How much of August’s decline reflects the already declining market, the temporary shift in sales from the tax’s coming in, and some settling in of some certainty of who pays the tax and who doesn’t (and how to route around it) – it’s anybody’s guess. The longer term effects will take a fair bit of time to sort out.

But there are a few things that make me wonder.

First off, suppose you think that housing is all messed up because foreign buyers are snapping up houses in Auckland or Vancouver and leaving them empty because they’re just looking for safe places to park potentially dodgy money. Well, it doesn’t seem hard to rent out a downtown Vancouver apartment for $2,500 per month or more. If someone is willing to throw away $30,000 per year in rent – the present value of which over a decade is close to a quarter of a million dollars – is it really that likely that a 15% tax would be that much of a deterrent?

Second, if those imagined rich foreign buyers are just looking for safe places to stash money and don’t care about living in the house or renting it out, what makes Vancouver, or Seattle, or Sydney, so special? What’s wrong with Christchurch or Toronto or Invercargill? Isn’t buying a house in a place that’s at the top of the market less safe than buying one where the market is less overheated?

If you’re buying foreign property as a store of value, the best argument for buying in an overheated market is liquidity: being able to sell out quickly if you need to. The problem with that, though, is if you’re needing to sell in a hurry, whatever is making you need to sell in a hurry is likely making others sell in a hurry too. Again, places with more stable markets are safer – if what you care about is having a place to park money rather than having a place to live.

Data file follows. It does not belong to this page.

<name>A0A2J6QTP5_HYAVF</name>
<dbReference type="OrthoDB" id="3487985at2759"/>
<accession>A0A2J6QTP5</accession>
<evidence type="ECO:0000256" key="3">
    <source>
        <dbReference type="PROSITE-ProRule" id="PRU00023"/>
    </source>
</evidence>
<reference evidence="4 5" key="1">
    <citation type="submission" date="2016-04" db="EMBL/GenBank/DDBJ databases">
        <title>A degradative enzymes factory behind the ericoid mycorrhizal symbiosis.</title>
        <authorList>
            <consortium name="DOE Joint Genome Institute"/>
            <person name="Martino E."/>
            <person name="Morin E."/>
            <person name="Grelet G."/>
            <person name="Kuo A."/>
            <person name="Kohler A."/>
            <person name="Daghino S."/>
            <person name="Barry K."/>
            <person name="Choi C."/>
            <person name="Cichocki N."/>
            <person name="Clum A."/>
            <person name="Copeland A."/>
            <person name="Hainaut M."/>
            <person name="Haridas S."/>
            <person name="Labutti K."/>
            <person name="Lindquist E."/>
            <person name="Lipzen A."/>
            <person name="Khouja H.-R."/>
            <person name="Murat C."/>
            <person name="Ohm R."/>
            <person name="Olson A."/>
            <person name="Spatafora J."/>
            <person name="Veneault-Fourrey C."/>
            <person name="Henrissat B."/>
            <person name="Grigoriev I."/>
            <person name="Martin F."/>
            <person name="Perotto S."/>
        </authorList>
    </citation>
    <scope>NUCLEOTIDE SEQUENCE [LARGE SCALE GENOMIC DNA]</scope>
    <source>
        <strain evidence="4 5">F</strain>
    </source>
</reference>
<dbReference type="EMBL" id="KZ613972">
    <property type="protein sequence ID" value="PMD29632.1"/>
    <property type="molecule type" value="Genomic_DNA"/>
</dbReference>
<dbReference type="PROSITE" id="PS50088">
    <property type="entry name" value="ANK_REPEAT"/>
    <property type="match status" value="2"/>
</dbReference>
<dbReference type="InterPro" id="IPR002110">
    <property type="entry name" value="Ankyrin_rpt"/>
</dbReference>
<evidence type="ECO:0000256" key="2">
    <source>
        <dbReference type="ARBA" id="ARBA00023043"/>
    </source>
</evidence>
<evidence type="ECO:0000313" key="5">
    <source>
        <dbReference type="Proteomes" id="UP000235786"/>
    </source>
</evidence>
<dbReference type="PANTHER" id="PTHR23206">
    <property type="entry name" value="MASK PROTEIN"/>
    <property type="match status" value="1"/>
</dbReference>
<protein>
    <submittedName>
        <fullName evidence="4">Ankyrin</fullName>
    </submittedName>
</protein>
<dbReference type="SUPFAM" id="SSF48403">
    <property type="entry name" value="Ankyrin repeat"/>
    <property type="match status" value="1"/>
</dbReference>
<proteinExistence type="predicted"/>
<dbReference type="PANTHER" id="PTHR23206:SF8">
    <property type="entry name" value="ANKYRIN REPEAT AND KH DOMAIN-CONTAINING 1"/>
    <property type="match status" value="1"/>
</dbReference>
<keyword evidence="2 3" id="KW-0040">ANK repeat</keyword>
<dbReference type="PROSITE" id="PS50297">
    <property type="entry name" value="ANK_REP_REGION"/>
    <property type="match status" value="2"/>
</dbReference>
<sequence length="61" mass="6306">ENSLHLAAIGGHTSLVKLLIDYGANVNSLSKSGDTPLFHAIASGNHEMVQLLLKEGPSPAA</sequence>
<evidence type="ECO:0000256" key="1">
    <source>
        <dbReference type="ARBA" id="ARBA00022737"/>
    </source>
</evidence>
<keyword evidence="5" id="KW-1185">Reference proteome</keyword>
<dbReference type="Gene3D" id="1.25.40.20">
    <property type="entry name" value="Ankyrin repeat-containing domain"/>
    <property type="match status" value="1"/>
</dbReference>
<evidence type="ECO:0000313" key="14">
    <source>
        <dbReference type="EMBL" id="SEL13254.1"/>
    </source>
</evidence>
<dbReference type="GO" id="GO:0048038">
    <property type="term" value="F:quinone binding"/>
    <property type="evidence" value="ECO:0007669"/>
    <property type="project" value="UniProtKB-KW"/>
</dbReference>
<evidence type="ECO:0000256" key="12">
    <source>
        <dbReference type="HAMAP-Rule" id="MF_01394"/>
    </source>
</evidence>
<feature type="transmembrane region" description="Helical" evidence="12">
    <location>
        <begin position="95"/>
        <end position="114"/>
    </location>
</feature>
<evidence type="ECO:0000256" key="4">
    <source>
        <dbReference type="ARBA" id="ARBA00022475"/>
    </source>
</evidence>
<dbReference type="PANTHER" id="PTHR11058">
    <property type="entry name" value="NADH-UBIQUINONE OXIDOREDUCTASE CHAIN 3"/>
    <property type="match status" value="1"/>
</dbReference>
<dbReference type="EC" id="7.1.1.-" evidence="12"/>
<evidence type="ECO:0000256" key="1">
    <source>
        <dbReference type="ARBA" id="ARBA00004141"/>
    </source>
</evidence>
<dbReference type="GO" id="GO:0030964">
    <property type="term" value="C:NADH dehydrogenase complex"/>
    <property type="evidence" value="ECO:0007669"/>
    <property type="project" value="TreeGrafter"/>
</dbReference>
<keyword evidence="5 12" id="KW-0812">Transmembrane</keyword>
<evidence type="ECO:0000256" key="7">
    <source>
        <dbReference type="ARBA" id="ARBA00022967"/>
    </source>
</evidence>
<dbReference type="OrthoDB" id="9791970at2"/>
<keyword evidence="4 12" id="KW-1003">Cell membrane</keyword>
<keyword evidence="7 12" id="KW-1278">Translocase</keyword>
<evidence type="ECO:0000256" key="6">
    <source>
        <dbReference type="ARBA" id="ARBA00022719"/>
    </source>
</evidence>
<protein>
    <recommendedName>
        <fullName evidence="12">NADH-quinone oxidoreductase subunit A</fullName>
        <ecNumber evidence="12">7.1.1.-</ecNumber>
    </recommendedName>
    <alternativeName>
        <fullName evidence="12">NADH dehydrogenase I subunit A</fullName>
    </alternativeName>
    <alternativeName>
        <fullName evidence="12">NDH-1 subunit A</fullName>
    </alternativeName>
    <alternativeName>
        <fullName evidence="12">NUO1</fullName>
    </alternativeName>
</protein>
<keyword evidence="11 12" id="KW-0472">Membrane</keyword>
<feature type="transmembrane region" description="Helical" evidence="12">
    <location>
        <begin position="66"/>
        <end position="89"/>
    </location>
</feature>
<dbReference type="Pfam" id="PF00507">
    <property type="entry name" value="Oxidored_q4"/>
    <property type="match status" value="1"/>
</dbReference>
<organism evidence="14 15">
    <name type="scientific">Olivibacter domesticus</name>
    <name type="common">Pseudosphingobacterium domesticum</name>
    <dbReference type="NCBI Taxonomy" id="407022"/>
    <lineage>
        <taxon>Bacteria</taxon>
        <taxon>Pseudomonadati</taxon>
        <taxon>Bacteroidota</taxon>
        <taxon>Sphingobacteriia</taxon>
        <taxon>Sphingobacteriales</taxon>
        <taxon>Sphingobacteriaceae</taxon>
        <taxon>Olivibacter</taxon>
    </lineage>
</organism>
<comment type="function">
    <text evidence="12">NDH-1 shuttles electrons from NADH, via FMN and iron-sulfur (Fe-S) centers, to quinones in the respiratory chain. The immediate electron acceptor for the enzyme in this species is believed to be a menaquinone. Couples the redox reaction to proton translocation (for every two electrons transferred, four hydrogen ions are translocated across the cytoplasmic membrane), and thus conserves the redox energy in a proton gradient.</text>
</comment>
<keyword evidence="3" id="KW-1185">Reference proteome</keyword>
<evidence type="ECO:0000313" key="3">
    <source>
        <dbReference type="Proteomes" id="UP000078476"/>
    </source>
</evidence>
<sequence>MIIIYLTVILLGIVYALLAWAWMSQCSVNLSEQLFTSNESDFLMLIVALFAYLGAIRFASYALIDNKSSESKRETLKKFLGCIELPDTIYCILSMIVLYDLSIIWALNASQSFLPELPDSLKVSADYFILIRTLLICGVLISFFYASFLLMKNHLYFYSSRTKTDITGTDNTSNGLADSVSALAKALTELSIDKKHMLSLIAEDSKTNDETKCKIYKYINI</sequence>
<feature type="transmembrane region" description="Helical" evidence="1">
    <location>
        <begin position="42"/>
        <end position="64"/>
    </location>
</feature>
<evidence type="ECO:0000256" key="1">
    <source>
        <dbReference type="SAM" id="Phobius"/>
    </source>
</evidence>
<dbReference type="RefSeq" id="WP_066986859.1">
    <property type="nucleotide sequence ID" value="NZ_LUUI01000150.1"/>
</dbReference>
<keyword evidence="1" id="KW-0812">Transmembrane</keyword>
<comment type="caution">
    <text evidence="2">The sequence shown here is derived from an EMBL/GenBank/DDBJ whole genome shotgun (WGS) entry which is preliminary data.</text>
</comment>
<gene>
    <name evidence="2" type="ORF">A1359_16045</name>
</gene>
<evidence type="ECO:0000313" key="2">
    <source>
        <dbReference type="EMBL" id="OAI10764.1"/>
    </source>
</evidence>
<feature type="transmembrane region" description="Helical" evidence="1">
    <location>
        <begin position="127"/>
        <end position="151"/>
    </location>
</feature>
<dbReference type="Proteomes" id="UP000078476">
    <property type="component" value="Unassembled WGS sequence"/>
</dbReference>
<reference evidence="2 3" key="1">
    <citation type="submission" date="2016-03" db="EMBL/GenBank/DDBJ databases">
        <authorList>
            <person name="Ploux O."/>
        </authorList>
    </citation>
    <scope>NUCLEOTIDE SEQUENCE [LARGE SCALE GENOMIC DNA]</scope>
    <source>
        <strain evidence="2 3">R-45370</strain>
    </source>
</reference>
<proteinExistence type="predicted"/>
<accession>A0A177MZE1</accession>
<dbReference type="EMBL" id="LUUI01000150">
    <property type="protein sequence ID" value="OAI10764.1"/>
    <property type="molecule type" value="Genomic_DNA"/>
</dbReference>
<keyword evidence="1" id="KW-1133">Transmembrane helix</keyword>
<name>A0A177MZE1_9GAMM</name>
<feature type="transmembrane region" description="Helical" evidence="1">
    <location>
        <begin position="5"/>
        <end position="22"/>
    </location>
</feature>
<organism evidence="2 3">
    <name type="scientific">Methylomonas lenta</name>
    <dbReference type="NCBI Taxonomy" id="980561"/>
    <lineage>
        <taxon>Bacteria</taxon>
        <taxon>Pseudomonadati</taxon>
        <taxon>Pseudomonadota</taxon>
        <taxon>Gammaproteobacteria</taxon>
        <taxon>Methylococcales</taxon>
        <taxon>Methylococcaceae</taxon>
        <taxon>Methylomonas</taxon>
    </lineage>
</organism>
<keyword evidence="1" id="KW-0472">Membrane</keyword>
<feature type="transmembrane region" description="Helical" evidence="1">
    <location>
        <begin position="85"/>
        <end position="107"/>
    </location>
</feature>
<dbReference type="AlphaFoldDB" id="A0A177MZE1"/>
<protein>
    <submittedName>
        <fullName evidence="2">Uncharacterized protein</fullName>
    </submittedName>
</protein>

And, Professor Tedds also warns of a few other side effects of the tax. Because it applies to all foreign buyers, companies hiring in expertise from abroad would have a tougher time attracting them to Vancouver. Vancouver’s a beautiful place, like Auckland, but it can be tough to attract people to very expensive places.

I’d be a bit surprised if a tax on foreign buyers were really the right solution.

Why not just ease up on zoning restrictions and restrictions on overseas investments so that foreign money can pour into building new subdivisions, terraced housing and apartments?

The Independent Hearings Panel did make the Auckland Unitary Plan better, but I wouldn’t envy a foreign investor trying to figure out how to buy 20 hectares adjacent to a reserve to put in a new subdivision – and especially if there’s a stroppy residents’ association anywhere within 10 kilometres.

I hope that New Zealand doesn’t rush to follow Vancouver’s example on a single month’s worth of data, but I fear that “something must be done” politics could make it too tempting here too.

When I suggested that there was a chance New Zealand might, Professor Tedds was aghast: “Oh God no, please no. Do not follow our lead.”

It may pay not to be too hasty on this one.

Dr Eric Crampton is Head of Research with The New Zealand Initiative in Wellington